Such a deal would be an alternative to the preliminary agreement reached weeks ago with a group, led by BlackBerry's biggest shareholder, Fairfax Financial Holdings, to take the company private for about $4.7 billion, a bid which has faced some skepticism because of financing questions. The company, based in Waterloo, Ontario, has asked for preliminary expressions of interest from potential strategic buyers, which also include Intel Corp and Asian companies LG and Samsung, by early next week. It is unclear which parties will bid, if any. But the potential technology buyers have been especially interested in BlackBerry's secure server network and patent portfolio, although doubts about the assets' value remain an issue, the sources said. Google, Intel, Cisco, LG and SAP declined to comment. Samsung was not immediately available for comment. Possible bidders are proceeding with caution given the uncertainty around BlackBerry, which last month reported a quarterly loss of nearly $1 billion after taking a writedown on unsold Z10 phones. The value of BlackBerry's patent portfolio and licensing agreements is likely to halve in the next 18 months, a company filing from this week shows, potentially limiting its attractiveness. According to analysts, BlackBerry's assets include a shrinking yet well-regarded services business that powers its security-focused messaging system, worth $3 billion to $4.5 billion; a collection of patents that could be worth $2 billion to $3 billion; and $3.1 billion in cash and investments.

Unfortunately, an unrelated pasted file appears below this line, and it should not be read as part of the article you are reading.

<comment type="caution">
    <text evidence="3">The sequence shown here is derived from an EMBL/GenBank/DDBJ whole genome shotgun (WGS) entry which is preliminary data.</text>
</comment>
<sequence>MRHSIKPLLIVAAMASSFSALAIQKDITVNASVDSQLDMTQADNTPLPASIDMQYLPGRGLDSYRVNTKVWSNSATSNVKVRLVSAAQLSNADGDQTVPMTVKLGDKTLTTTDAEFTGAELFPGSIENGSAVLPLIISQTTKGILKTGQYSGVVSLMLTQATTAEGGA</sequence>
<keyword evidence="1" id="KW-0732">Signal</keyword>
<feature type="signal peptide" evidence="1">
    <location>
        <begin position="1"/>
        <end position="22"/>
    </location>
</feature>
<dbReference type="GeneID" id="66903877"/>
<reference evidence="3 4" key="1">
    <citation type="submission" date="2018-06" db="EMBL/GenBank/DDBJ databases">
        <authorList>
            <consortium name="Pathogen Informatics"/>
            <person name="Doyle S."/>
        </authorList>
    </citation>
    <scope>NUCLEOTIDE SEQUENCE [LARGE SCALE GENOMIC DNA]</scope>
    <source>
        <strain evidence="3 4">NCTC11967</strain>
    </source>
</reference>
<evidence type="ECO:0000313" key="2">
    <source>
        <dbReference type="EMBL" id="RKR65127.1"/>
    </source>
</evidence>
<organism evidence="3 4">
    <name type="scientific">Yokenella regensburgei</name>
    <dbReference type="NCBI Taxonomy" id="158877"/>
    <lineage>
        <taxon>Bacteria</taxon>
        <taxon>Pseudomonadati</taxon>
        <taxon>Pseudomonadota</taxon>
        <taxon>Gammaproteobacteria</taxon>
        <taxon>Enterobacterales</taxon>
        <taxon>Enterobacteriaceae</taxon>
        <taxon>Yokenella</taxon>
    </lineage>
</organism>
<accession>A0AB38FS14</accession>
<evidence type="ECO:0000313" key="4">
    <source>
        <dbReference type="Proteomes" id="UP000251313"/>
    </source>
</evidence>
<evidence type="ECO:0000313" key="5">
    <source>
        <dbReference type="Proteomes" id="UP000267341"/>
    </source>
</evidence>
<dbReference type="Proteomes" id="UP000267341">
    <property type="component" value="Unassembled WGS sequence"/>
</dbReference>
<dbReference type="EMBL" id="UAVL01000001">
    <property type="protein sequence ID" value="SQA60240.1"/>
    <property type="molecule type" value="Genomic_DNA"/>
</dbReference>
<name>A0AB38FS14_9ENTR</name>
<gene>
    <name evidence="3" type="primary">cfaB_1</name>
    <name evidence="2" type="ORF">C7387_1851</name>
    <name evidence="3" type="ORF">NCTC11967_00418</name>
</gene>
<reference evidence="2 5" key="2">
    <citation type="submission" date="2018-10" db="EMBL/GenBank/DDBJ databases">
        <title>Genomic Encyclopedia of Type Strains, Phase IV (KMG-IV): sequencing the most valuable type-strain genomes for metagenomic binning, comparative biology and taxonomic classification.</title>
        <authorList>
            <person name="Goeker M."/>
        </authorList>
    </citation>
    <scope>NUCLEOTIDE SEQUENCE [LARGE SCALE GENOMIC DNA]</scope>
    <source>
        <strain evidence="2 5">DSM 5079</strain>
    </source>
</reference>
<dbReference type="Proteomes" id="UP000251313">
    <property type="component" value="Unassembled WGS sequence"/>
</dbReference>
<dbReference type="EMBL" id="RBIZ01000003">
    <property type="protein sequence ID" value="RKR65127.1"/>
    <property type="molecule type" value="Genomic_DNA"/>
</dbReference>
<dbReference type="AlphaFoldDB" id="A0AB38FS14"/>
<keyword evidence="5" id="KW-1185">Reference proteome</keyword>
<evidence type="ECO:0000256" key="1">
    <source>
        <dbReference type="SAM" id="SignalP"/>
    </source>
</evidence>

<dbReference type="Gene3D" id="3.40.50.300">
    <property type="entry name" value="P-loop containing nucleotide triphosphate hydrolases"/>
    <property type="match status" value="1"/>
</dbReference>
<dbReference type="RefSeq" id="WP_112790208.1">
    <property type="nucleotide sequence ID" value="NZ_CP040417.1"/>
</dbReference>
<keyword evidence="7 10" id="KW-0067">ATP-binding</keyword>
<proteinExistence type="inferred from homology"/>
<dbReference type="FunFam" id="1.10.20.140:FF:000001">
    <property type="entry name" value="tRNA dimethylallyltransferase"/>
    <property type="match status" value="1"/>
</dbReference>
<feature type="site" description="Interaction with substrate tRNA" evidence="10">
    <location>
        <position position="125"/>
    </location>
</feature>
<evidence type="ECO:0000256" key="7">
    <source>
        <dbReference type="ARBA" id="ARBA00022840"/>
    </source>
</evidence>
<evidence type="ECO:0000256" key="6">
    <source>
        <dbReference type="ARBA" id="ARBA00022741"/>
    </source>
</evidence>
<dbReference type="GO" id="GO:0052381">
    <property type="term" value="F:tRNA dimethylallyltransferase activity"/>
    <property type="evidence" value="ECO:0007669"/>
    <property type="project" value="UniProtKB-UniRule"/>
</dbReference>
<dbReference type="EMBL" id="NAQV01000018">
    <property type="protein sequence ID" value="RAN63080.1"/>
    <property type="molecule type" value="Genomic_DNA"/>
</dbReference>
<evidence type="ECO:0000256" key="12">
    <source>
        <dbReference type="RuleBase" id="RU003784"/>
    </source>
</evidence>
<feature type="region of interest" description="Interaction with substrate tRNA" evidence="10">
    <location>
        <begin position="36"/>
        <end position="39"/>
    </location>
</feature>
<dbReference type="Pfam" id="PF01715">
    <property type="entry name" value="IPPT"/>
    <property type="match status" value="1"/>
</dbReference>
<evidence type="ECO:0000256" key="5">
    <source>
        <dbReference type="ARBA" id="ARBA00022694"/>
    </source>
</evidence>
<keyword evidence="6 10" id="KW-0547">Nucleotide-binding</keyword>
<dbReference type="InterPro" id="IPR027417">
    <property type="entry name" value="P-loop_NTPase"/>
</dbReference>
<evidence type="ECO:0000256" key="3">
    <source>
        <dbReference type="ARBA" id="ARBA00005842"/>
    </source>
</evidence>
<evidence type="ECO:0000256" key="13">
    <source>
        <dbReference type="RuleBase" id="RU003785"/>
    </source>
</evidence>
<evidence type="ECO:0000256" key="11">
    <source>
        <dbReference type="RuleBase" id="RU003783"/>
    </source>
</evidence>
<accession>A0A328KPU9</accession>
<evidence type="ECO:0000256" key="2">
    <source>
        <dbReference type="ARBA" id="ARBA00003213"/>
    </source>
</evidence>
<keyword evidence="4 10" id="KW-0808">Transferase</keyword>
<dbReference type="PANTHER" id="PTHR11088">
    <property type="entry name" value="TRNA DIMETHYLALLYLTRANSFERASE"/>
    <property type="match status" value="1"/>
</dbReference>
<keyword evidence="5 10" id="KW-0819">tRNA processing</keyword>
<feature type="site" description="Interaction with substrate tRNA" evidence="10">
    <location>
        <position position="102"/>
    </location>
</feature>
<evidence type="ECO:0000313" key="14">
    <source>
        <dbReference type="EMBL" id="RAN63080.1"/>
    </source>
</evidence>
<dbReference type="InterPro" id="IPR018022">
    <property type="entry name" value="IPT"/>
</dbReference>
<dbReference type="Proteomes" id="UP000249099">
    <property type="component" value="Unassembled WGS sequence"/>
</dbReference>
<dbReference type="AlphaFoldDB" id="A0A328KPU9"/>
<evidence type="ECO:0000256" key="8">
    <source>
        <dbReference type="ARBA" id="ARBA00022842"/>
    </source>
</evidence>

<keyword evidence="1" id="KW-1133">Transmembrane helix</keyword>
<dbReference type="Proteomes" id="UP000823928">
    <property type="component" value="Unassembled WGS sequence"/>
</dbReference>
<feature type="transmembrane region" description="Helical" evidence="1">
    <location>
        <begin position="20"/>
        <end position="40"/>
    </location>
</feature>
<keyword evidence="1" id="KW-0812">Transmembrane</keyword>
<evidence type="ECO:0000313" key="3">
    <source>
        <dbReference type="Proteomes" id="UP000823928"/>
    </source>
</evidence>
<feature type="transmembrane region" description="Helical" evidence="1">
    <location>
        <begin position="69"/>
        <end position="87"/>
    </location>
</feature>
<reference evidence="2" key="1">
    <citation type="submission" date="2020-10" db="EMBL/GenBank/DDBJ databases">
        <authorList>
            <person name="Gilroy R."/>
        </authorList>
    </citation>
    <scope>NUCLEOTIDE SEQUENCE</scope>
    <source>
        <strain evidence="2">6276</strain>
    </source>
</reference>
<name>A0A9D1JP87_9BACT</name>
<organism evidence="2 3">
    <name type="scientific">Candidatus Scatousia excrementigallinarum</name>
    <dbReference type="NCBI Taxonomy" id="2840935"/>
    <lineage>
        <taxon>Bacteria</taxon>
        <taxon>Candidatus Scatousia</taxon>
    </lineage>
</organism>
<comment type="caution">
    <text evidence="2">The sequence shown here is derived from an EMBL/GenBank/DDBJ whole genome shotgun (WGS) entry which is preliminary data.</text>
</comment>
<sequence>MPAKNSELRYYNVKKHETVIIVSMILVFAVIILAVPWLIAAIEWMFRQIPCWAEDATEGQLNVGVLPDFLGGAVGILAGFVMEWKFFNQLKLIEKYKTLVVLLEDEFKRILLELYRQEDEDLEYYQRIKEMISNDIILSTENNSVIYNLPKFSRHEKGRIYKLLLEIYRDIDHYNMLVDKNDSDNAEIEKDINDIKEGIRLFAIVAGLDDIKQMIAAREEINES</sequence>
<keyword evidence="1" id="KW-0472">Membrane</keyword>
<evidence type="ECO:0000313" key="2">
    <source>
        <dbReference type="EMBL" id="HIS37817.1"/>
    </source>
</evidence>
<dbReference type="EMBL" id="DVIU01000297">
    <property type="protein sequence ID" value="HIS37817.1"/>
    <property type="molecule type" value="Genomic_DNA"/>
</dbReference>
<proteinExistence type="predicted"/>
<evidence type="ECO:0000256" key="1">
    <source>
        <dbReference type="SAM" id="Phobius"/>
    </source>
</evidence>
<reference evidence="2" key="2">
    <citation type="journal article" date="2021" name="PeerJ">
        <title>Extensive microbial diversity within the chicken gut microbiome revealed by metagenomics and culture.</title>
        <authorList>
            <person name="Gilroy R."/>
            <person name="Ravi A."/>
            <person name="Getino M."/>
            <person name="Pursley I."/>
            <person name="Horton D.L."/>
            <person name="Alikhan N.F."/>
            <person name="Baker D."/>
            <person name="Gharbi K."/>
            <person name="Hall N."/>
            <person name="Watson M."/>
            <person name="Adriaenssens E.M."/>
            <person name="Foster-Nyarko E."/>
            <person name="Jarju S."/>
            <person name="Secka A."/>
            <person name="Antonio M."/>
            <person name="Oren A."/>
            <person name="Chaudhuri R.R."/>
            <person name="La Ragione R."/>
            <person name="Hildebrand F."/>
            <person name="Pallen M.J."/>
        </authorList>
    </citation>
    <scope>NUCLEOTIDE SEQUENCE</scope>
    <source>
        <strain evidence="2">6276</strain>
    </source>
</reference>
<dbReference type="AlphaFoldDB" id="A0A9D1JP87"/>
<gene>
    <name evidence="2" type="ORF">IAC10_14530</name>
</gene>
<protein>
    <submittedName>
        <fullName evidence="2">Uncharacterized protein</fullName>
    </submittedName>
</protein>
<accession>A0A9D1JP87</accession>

Adding to the company's woes, it's likely to burn through almost $2 billion of its cash pile in the next year and a half, Bernstein analyst Pierre Ferragu wrote on Thursday after studying the filing.
Private equity firms that have showed interest in BlackBerry - which also include Cerberus Capital Management - have asked the company and its advisers to provide additional financial details about its various business segments, two of the sources said. That process could take another few weeks, as BlackBerry focuses on taking bids from industry peers, the sources said.
In August, the company said it was weighing its options, which could include an outright sale, after Reuters first reported BlackBerry's board was warming up to the possibility of going private.
At that time, it formed a five-member special committee chaired by board director Timothy Dattels. Other members include Chairman Barbara Stymiest, Chief Executive Thorsten Heins, Richard Lynch and Bert Nordberg.
A spokesman for BlackBerry said in an emailed statement to Reuters: "The special committee, with the assistance of BlackBerry's independent financial and legal advisors, is conducting a robust and thorough review of strategic alternatives." He declined to provide further comment.
JPMorgan Chase & Co and RBC Capital Markets are advising BlackBerry. The board is being advised by Perella Weinberg Partners, the sources said. Skadden, Arps, Slate, Meagher & Flom LLP and Torys LLP are providing legal advice.